ELECTRONIC MUSIC pioneer Delia Derbyshire, mainstay of the BBC Radiophonic Workshop has been awarded a posthumous PhD by Coventry University.
The hometown doctorate represents an acknowledgement of a woman who was largely ignored and uncredited in her lifetime, but is known to Whovians everywhere as the architect behind the arrangement of Ron Grainger's Doctor Who theme, as well as universally recognised noises like the sound of the TARDIS.
Derbyshire was rejected from the studio system, and was told on more than one occasion that they "didn't employ women". Even the Doctor Who theme is credited only to Grainer because BBC policies did not allow acknowledgement of how much input she had. Even Grainer, in his lifetime said that he had wished that Derbyshire had more credit.
Her work with the Radiophonic Workshop was groundbreaking, using tape manipulation and other forms of musique concrete in an age before computers and synthesisers as we know them today.
In spite of this, her influence was massive, inspiring acts as diverse as The Chemical Brothers and Jerry Dammers (The Specials). This led to a "Delia Derbyshire Day" in 2013.
Although a regular feature on the Swinging London Carnaby Street scene at the time, Derbyshire eventually became fed up with being an uncredited woman in a man's world and died in 2001, aged 64, working in a bookshop in less-swinging Northampton.
Before that, she rediscovered her love of music working with modern electronic artists like former Spacemen 3 founder Sonic Boom. She said at the time:
"Working with people like Sonic Boom on pure electronic music has re-invigorated me. He is from a later generation but has always had an affinity with the music of the 60s. One of our first points of contact - the visionary work of Peter Zinovieff, has touched us both, and has been an inspiration. Now without the constraints of doing 'applied music', my mind can fly free and pick-up where I left off."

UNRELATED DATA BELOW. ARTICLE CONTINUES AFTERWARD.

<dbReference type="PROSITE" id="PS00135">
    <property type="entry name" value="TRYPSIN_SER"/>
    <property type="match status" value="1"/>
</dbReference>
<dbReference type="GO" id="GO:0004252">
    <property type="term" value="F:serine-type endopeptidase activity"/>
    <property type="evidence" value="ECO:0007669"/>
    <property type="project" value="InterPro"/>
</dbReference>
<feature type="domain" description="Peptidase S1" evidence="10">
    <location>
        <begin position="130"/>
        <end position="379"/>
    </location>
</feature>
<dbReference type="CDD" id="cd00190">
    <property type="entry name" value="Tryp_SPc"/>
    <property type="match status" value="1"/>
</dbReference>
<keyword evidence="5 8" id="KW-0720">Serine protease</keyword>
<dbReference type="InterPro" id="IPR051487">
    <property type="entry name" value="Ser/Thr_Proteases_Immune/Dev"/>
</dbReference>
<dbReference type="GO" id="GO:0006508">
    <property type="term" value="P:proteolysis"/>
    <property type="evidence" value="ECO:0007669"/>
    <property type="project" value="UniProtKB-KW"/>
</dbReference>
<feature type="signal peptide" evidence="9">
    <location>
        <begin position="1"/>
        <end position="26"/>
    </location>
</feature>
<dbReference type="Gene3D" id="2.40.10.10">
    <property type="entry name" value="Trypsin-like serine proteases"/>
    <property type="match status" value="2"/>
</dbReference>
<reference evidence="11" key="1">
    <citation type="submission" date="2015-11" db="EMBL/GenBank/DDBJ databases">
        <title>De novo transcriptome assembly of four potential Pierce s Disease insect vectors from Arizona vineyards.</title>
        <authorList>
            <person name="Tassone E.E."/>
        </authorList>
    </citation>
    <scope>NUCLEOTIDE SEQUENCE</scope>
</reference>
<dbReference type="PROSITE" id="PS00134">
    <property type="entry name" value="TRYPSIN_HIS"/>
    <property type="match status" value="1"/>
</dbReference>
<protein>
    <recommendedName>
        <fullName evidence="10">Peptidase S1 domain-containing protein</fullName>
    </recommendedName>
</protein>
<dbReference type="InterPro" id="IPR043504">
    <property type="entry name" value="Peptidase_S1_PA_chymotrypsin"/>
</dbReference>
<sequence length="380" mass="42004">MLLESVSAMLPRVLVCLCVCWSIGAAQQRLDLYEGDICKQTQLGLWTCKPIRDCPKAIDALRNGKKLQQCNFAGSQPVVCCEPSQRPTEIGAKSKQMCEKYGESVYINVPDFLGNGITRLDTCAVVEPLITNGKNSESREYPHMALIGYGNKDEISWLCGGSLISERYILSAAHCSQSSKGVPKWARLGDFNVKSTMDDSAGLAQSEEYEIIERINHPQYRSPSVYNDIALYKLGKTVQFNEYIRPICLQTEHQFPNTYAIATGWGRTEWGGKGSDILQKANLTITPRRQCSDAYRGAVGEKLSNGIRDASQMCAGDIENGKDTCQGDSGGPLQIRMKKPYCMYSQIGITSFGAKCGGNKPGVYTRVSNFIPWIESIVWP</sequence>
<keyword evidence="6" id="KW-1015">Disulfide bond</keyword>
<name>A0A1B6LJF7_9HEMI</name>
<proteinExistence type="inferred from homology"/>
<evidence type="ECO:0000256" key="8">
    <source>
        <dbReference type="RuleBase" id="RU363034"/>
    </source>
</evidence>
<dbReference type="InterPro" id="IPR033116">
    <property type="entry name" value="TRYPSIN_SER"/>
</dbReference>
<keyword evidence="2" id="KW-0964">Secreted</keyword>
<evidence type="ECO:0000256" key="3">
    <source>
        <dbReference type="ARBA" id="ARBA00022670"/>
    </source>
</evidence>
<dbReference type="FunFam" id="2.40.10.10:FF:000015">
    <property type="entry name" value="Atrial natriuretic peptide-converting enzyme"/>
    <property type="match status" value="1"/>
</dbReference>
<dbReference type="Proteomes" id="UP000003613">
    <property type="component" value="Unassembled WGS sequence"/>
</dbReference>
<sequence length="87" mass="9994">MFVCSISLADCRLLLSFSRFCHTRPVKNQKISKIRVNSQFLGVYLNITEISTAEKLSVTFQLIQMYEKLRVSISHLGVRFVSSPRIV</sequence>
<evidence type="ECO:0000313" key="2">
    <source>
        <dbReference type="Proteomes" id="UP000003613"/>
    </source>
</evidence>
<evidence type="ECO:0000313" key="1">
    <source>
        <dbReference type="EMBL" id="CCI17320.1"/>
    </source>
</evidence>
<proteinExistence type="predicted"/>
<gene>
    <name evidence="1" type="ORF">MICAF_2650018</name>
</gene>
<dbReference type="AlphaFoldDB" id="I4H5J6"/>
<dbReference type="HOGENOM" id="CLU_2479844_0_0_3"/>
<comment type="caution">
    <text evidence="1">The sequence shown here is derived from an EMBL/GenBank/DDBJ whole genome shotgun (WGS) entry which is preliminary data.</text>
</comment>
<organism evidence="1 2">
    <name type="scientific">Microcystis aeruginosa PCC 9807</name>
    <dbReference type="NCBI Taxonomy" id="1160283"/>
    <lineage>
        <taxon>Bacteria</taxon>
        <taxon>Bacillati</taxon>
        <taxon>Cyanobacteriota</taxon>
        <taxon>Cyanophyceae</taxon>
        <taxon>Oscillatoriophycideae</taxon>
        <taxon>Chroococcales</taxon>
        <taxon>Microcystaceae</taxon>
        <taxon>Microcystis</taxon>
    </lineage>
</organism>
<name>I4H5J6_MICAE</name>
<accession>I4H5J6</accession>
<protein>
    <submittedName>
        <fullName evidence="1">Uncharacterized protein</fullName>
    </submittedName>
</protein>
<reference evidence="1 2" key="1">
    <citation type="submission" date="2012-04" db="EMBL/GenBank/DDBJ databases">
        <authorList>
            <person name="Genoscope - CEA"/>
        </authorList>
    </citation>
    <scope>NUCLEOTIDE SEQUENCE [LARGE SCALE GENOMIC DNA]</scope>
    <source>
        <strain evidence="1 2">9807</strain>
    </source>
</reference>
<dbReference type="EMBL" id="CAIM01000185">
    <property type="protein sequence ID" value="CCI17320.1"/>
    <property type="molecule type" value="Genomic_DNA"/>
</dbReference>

Since her death, her contribution to music and technology has been reevaluated and Coventry University awarded her an honorary doctorate at a ceremony yesterday, with the hope that it will inspire a new generation of women interested in STEM subjects.
Her partner Clive Blackburn, who collected the doctorate alongside Mark Ayers of the BBC Radiophonic Workshop said:
"Delia would be really excited by the developments in electronic music. Digital technology is finally catching up with what she managed to achieve manually in the 1960s using the most rudimentary of equipment.
"Delia would have been so proud if she had been here to receive this honorary degree in person. Coventry is where she grew up and where her roots were and the place meant an enormous amount to her."
Earlier this year, a tribute concert featuring work by Derbyshire and her contemporaries was performed in her honour at the war-torn ruins of Coventry Cathedral - an appropriate location, reflecting her cited inspirations of the soundscapes of air raids during her childhood.
Although she was largely unknown to the public, she still worked with some amazing people who you might not expect. Here's a piece she worked on with crooner Anthony Nuley. It might seem primitive, but at the time it was revolutionary and we have a rather soft spot for it. You can also learn more about it here. µ
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